My day job often requires that I travel a lot around the U.S. and sometimes internationally. This means I go to a number of restaurants. Some of these restaurants have bars. Some of these bars have cachaça.
Some don't know they have it. Some had it at one time and stopped carrying it.
A guy I know at Reuters once told me that newsrooms often follow a "three's a trend" rule. That is, if something happens three or more times, it's therefore okay (at least journalistically) to call it a "trend".
Just to be safe — and hedging for the fact that I'd never call myself a "journalist" — here are four stories that should alarm your favorite cachaça brands.
A while ago, in Chicago, the waitress told me when I sat down that the restaurant didn't have cachaça. She was surprised after the meal when I pointed out that they actually offered no fewer than two cachaças on the dessert menu. (They thoughtfully comped me on the cachaça as a reward for catching the oversight.)
In a Manhattan hotel bar, the bartender was equally surprised when, after telling me they absolutely did not carry cachaça, I calmly pointed to the bottle behind the bar to show her where it was. Then she remembered that the brand actually held a pretty big bash at the bar's opening. That was kind of like remembering that great Super Bowl ad but forgetting the name of the sponsor.
During another trip to Manhattan, this time near the Financial District, the waitress couldn't name the brand of cachaça that the bar was carrying when I ordered a caipirinha. (Update: My wife reminded me that, in fact, I originally asked the waitress what brand of cachaça they used in their caipirinhas. The waitress actually said they didn't carry cachaça! This led me to ask what she thought the caipirinha was made from.) I'm pretty certain she'd have been able to rattle off every whiskey, vodka, and tequila, though.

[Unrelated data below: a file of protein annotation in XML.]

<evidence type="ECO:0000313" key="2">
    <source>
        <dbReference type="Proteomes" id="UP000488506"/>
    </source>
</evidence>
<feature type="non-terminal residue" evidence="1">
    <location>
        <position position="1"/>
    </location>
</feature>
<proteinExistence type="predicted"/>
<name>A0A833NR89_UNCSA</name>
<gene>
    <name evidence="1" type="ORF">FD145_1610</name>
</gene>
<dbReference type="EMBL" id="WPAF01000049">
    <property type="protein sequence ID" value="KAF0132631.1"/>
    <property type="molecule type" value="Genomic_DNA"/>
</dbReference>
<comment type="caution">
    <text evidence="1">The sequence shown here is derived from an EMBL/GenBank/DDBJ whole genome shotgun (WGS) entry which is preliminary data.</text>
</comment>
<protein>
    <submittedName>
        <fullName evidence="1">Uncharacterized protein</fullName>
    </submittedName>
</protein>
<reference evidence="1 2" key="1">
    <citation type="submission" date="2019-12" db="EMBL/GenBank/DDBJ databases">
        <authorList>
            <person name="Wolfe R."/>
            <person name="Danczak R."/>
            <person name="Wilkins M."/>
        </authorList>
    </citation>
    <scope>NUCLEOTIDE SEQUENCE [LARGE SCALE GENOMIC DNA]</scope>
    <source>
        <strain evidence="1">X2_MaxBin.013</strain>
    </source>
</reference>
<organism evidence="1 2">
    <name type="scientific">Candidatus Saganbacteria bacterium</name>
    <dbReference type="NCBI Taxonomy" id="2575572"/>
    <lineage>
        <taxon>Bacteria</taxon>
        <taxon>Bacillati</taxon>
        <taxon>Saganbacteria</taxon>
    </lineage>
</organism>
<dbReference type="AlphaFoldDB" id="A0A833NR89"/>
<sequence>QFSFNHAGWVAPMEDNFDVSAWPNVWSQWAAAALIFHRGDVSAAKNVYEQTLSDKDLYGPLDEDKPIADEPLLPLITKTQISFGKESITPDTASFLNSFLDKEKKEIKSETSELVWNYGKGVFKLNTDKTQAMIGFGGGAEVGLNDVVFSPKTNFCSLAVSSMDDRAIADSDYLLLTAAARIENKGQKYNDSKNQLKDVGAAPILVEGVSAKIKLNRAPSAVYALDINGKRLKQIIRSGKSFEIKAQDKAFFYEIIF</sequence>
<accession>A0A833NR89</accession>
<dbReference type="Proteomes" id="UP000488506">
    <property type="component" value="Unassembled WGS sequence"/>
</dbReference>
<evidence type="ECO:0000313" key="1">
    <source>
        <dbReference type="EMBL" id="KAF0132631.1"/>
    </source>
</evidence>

"It just didn't sell?" In Orlando, for Pete's sake! Sure, it's probably not even close to Miami in terms of its Brazilian immigrant population, but even a Google search of local Brazilian-owned-and-related businesses would indicate that there's likely a decently sized community there.
All of this should greatly disturb more than a few cachaça marketers who read this blog. It's also not such good news for those of us who'd like cachaça to be as available as vodka or tequila.
We've seen the ads. We've seen the onanistically conceived web sites. We've seen the
viral videos that brands hope will go viral. For all that, though, cachaça simply won't be successful in the U.S. until brands take the time to educate every step of the product's delivery to consumers both current and wished-for.